Opening your own business is the best personal development you can do. It will stretch your capabilities more than you thought possible.

How has social media played a role in your marketing efforts?

It took me about two years to find a paying client via social media. I underwent and paid for how-to training on using social media for business, but nothing clicked for me until I started seeing it as relationship building to find your next best customer. Some people “get you,” and some don’t — and that’s OK.

I think that female entrepreneurs struggle so much with wanting everyone to like them that they’re afraid to display their personality on social media. Do so, and you’ll build a social media following with high engagement that will produce transactions.

Which social media platforms do you use most often?

I have a presence on them all but use Facebook where I have separate personal and business page. I love Instagram for business. It’s a happy, positive place that allows me to connect with like-minded business owners and millennials so I can keep up with business trends. Instagram has helped me get in touch with my feelings and relate with other female entrepreneurs. I feel good inside when I can share business wisdom and help others to stay on track with their businesses.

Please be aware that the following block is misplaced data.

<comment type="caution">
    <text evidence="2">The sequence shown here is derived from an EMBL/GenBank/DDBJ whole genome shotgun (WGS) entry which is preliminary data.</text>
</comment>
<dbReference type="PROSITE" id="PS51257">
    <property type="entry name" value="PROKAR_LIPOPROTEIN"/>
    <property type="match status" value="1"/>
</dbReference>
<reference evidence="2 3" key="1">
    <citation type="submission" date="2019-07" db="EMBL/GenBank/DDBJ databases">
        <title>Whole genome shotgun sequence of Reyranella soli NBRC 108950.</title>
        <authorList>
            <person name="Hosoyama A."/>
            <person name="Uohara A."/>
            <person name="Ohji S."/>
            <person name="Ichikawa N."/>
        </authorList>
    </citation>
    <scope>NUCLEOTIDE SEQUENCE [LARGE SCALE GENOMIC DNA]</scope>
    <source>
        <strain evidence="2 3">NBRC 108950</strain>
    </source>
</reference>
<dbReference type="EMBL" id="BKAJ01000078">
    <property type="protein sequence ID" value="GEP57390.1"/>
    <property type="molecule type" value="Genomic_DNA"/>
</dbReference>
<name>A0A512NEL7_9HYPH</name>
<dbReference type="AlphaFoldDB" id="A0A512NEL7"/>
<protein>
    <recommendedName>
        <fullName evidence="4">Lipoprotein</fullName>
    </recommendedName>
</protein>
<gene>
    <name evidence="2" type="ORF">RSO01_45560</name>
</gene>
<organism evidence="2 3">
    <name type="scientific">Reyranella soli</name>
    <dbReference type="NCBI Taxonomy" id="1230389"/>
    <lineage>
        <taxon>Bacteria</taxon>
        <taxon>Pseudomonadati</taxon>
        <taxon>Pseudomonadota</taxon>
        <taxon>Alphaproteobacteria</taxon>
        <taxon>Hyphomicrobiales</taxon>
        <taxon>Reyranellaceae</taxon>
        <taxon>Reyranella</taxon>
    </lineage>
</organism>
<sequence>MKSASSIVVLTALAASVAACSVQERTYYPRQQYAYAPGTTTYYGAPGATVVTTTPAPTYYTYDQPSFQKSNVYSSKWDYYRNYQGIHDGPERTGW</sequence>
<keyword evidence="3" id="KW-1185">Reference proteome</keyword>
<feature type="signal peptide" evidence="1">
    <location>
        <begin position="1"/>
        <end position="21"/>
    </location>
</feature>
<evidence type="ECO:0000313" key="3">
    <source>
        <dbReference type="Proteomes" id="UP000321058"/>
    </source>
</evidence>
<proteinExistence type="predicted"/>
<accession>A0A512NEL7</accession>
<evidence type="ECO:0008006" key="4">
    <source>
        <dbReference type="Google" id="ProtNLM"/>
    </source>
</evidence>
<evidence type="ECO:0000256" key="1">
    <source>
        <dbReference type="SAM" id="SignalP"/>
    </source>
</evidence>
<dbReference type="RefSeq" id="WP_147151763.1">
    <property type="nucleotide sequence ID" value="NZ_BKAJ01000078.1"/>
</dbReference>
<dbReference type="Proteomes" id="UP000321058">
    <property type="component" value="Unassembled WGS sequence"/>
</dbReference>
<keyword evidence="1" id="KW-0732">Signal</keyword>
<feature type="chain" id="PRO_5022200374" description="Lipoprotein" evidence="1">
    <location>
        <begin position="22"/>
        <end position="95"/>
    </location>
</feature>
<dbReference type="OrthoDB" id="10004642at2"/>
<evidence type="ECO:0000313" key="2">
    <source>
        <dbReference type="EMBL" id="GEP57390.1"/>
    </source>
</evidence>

I blog on LinkedIn because I think it appeals to more corporate entrepreneurs and I find key contacts when pursuing a sales opportunity. My Facebook business page is linked to my Twitter account so that it’s not crickets over there, either, but I focus my business primarily on Facebook and Instagram.

You recently started livestreaming video blogging. How has that impacted your online visibility? Would you recommend incorporating video in marketing campaigns?